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Forum staff reports, Published October 26 2007

Sioux settlement approved

GRAND FORKS, N.D. - The University of North Dakota has until Nov. 30, 2010, to either retire its Fighting Sioux nickname and logo or strike a deal with the area’s Sioux tribes to keep them, according to terms of a settlement approved today.

North Dakota’s Board of Higher Education voted unanimously to accept the agreement, recommended by North Dakota Attorney General Wayne Stenehjem, following a closed door session that lasted more than an hour.

Stenehjem said the next step will be to meet with the Standing Rock Sioux and Spirit Lake tribes to have a “calm and reflective” discussion about going forward.

To keep the nickname, UND must have “clear and affirmative” support from both, the settlement agreement states.

“I think it’s important to remember at the outset that without this lawsuit, we would’ve been immediately subject to the NCAA restrictions.” Stenehjem said.

“This provision provides for a lengthy period of time to consult with and have dialogue with tribal representatives to determine if this is something that they think we can perhaps use in a respectful way that is beneficial to them and to everybody that is involved,” he said.

If UND secures namesake approval from the tribes but the tribes later withdraw that approval, UND will have one year to complete a transition to a new nickname, or longer if the parties agree.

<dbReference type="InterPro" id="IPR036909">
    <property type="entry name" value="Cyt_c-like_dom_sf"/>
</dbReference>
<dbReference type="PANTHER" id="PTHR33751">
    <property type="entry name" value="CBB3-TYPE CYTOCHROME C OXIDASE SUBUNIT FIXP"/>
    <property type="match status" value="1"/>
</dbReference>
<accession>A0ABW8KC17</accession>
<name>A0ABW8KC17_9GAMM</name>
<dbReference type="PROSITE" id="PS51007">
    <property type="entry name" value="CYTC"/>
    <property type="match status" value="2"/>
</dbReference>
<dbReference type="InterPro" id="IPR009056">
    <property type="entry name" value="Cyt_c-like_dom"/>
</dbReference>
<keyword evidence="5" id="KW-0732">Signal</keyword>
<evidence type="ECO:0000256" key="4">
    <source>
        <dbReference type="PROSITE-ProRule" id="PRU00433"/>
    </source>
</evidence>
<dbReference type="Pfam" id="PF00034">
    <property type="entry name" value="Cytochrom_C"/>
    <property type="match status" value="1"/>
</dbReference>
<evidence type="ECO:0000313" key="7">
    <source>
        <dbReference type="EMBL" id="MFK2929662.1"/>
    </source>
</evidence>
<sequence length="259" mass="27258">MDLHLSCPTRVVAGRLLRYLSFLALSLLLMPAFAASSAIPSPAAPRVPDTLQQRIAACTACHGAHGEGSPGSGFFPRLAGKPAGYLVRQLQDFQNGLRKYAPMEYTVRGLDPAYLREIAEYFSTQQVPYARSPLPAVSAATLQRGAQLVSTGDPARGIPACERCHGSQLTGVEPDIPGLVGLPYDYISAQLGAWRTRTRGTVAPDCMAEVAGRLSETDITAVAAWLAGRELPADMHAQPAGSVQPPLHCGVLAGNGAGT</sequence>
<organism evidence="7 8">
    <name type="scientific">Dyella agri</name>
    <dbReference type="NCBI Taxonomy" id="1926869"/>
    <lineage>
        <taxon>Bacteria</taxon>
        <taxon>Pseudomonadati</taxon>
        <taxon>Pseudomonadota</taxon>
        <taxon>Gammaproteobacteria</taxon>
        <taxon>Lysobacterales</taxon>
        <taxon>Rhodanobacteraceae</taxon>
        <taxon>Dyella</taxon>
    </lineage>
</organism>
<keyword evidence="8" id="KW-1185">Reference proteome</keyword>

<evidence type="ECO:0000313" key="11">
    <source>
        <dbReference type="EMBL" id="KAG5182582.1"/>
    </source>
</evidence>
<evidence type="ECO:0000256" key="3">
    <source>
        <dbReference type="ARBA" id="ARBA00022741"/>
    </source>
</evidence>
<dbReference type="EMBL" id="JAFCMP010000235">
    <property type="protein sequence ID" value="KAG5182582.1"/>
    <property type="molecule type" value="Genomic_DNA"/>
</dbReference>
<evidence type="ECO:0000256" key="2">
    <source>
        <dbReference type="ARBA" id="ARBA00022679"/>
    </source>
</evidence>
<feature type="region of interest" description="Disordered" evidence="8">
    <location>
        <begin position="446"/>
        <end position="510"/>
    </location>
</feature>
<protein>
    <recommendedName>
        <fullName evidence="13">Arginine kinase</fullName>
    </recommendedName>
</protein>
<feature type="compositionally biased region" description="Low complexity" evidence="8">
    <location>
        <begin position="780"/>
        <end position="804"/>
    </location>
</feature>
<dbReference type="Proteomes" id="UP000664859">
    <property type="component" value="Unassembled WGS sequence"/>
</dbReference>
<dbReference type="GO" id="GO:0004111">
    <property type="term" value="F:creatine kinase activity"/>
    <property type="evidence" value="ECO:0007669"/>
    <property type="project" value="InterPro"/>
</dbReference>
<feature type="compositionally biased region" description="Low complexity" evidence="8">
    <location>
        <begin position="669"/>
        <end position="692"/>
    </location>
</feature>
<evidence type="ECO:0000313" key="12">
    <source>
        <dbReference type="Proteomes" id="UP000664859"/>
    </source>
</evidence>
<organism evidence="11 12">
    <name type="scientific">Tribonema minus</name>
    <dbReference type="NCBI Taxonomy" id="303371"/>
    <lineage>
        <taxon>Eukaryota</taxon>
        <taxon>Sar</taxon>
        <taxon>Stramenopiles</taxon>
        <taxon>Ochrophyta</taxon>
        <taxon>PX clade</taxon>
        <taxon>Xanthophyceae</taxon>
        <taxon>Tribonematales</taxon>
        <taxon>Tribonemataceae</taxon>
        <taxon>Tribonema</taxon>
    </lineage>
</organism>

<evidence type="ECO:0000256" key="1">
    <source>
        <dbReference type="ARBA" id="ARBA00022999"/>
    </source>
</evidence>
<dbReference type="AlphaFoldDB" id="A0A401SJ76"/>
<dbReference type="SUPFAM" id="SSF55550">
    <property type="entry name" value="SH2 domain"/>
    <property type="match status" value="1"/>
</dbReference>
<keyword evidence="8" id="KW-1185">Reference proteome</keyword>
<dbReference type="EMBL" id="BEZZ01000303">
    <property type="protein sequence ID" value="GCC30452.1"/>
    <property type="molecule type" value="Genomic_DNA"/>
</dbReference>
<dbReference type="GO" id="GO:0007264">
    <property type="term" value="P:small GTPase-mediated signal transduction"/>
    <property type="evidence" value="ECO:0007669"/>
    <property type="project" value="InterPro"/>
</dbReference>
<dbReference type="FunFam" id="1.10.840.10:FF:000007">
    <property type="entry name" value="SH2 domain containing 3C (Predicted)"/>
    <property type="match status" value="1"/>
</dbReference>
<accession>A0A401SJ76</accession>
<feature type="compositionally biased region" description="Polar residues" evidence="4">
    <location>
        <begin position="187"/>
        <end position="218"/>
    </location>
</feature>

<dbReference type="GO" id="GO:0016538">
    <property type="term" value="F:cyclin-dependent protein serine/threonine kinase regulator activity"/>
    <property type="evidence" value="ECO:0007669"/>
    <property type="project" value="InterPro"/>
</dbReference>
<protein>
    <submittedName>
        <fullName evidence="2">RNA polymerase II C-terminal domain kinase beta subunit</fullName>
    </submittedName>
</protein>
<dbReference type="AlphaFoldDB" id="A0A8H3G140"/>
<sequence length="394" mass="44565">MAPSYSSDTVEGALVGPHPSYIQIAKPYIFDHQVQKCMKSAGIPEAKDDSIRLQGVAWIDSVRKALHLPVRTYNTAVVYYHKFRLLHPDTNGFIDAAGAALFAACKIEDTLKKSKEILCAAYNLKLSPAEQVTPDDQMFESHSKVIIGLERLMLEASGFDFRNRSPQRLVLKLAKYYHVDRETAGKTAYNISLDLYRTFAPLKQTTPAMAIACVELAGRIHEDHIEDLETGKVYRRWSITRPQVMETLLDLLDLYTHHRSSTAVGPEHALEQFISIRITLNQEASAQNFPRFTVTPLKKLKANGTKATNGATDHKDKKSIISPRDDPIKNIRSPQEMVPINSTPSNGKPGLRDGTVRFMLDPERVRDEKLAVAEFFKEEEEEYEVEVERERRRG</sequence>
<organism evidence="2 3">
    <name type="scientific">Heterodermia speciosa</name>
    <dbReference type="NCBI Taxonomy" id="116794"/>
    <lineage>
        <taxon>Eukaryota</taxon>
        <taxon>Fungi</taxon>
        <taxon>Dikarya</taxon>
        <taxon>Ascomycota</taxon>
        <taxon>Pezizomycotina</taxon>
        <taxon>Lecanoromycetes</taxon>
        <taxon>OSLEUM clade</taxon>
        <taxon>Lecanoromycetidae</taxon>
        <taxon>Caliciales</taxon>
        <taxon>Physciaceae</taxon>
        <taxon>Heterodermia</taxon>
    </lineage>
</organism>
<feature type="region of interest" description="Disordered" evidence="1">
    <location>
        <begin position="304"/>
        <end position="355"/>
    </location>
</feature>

For its part, the NCAA agrees it will not initiate contact with any Sioux tribe during the three-year period.

In the event UND announces a transition to a new name and logo, that transition must be complete on or before Aug. 15, 2011.

UND and the NCAA have been at odds over this issue since August 2005 when the NCAA listed the school among 18 in the nation with mascots or nicknames considered “hostile” or “abusive.”

That decision meant those universities couldn’t host NCAA playoffs or use the nickname in postseason play.

UND sued the NCAA over the mandate.

Other details of today’s settlement include:

- UND will not be restricted from hosting or bidding to host championship events during the three-year period.

- If the university isn’t able to strike a deal with the tribes, the Ralph Engelstad Arena still will be allowed to keep imagery of historical significance, including championship banners, photographs, trophies and dedication memorials. It also will not have to remove imagery embedded in architecture.

The arena will be able to keep, until Dec. 31, 2012, items that eventually will wear out, such as carpeting, tiling and aisle seating.

- The NCAA agrees to make a public announcement regarding UND, saying that although it believes American Indian names and imagery can create hostile and abusive environments, it didn’t make any findings about the UND campus.

Stenehjem called the agreement “legally logical” and said it’s the “only realistic settlement.”

Board of Higher Education members include John Q. Paulsen, Richie Smith, Sue Andrews, John Backes, Duaine Espegard, Pam Kostelecky, Nathan Martindale and Grant Shaft. Kostelecky voted via phone.